Disclose a Confidence or Watch a Man Die? : Client’s Suicide Plan Puts Lawyer on Spot
A client walked into Janet Eaton’s law office last summer and asked her to prepare his will, then calmly announced his intention to kill himself.
The lawyer listened in shock as the distraught man told her he had decided to commit suicide after being laid off from his job and going through a divorce.
“We talked for about an hour and I asked him to go get counseling,” she recalled. “Then he said, ‘Can we go ahead with what I came here to do?’ ”
Faced with a question her legal training had never addressed, Eaton tried to decide whether--and how--to disclose what a client had told her in confidence.
“I knew that his thinking was illogical and believed he was depressed but could not be sure how disturbed he was,” she said.
She considered the lawyer’s pledge to keep private what a client has divulged. But Eaton chose to do what she could to try to save a life.
‘Responded as Human Being’
“I responded as a human being first,” she said.
She contacted the Psychiatric Emergency Service at University of Cincinnati Hospital and spoke to a doctor; the man agreed to get help.
The lawyer described the experience in an article published in the November issue of the Cincinnati Bar Assn.'s journal called Report.
“I was able to persuade my client to go to the emergency room as a favor to me and to himself, impressing on him the sense of responsibility I felt after hearing of his intentions,” Eaton wrote.
“The doctor later called to let me know that my client was being admitted to University Hospital, having reluctantly agreed to admission after the doctor told him that he would admit him involuntarily otherwise. And knowing that I had done all I could do made me feel immeasurably better,” she wrote.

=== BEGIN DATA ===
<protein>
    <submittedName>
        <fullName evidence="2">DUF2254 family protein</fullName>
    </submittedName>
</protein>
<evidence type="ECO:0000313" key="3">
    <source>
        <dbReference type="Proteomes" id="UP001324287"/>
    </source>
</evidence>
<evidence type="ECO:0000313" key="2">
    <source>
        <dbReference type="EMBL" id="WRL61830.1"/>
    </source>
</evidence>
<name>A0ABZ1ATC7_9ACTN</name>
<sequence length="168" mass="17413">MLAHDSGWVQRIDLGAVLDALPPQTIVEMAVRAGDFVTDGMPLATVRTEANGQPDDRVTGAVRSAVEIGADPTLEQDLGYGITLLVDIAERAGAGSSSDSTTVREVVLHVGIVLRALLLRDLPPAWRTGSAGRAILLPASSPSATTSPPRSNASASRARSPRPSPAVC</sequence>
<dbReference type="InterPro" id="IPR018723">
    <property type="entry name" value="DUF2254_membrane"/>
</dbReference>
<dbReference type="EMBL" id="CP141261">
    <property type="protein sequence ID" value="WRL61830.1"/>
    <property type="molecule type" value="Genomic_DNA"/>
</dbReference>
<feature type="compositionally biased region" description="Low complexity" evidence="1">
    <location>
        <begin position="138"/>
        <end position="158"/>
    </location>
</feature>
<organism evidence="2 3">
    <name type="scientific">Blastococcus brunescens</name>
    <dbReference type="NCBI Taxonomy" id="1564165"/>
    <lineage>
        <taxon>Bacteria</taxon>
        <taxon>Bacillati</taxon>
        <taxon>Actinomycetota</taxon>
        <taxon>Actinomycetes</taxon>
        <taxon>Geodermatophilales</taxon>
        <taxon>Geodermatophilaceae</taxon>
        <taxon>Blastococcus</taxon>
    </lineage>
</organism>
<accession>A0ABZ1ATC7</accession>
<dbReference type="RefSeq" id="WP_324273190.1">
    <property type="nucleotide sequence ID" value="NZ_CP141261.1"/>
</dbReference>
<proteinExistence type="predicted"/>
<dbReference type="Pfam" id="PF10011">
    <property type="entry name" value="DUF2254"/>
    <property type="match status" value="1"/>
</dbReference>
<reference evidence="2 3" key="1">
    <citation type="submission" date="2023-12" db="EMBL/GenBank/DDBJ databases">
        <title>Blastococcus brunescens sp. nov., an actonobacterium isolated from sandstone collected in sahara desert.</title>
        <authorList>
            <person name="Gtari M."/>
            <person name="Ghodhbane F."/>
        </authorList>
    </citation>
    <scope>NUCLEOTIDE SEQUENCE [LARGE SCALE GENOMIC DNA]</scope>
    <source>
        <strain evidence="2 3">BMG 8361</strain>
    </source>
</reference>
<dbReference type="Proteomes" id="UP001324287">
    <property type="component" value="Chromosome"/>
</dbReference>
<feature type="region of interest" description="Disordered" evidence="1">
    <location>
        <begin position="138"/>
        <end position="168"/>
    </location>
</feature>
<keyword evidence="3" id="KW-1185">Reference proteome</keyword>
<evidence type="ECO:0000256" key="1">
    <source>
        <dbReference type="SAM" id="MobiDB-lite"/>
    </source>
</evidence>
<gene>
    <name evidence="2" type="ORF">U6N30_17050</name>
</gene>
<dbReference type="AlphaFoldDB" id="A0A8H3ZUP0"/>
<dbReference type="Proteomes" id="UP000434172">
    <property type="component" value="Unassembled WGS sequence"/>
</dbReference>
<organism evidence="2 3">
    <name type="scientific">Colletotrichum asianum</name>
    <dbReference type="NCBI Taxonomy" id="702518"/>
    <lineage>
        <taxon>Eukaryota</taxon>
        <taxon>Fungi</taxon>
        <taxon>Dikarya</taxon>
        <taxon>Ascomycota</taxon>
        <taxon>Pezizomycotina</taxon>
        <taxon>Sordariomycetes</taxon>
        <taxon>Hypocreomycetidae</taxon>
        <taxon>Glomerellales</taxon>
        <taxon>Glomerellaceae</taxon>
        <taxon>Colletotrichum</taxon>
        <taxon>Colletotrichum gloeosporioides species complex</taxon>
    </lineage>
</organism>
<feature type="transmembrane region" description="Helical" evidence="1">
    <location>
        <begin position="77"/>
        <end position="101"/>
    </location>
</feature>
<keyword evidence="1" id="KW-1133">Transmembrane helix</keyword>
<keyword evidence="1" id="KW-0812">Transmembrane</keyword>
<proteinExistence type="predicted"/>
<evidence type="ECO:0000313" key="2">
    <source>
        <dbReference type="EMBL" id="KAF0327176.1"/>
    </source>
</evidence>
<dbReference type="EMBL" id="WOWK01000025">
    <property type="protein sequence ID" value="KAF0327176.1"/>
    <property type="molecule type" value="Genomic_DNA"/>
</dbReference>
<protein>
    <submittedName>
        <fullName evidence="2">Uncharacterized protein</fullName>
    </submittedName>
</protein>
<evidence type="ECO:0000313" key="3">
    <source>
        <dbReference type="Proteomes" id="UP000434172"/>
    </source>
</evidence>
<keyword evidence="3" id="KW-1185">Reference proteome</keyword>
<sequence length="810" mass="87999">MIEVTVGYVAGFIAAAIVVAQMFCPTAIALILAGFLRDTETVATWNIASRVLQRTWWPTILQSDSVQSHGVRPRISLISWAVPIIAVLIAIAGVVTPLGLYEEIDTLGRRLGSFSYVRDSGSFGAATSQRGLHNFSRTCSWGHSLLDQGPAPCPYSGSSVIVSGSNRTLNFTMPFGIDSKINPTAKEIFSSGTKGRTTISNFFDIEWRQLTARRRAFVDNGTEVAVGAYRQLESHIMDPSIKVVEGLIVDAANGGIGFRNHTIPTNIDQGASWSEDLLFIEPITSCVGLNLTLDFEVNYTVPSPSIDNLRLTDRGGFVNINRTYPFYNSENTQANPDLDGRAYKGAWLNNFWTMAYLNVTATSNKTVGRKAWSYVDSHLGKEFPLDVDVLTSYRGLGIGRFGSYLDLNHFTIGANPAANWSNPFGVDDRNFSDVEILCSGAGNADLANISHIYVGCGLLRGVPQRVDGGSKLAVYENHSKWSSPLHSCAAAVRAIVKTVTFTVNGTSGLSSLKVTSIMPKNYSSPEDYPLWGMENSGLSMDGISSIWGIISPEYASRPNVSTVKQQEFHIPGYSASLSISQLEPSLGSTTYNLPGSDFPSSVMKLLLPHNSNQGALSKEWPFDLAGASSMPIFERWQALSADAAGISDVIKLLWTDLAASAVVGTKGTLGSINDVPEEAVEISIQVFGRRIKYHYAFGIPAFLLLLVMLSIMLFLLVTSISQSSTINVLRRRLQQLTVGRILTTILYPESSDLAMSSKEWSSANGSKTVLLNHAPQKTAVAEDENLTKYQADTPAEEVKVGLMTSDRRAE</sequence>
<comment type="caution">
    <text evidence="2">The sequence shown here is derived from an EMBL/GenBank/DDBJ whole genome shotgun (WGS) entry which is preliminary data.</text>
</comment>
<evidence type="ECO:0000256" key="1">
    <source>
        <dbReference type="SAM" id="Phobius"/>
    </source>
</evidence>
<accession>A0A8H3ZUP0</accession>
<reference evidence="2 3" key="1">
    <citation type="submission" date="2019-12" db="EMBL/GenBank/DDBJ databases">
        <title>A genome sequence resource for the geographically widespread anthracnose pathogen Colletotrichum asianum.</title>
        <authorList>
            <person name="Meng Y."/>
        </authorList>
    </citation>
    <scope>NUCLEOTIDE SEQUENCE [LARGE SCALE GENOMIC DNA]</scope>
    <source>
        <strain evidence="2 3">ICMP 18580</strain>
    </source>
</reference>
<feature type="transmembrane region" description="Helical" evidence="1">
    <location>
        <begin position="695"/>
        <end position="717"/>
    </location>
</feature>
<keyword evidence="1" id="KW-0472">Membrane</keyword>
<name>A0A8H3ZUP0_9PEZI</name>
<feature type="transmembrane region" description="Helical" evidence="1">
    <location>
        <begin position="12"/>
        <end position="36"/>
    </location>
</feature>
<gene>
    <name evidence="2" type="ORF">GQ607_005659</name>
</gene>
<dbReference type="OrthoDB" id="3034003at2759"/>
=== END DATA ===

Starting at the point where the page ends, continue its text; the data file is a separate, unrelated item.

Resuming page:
The man has made progress and recently was recalled to his job, although he is concerned that the recall might not be for long, Eaton said. She declined to give any other details about him.
Finds No Firm Rules
While researching the question of how to deal with a client’s suicide threat, Eaton found some guidelines but no firm rules.
The American Bar Assn.'s Model Code of Professional Responsibility permits a lawyer to reveal a client’s stated intention to commit a crime. But neither suicide nor attempted suicide is a crime in Ohio, Eaton said.
Ohio law does not address the subject of a lawyer’s permission or duty to reveal a suicide threat, she said.
The city bar association helped Eaton find an ABA informal opinion that permits a lawyer, as a last resort, to reveal a client’s communicated intention to commit suicide.
She said, however, that she would have divulged her client’s suicide threat regardless of the opinion’s existence.
“I had decided to do whatever I could to make sure he got counseling,” she said.
She completed work on his will when she became convinced he did not intend to carry out his suicide threat, she said.
Reluctance to Interfere
Some lawyers are reluctant to interfere when a client threatens suicide, Eaton said. One of her colleagues limited his efforts to trying to talk a despondent client into getting counseling, she said. A year later, the client committed suicide.
Eaton, who began practice 12 years ago as a corporate lawyer, now specializes in family and mental-health law. She occasionally deals with families seeking advice on how to cope with a suicidal family member.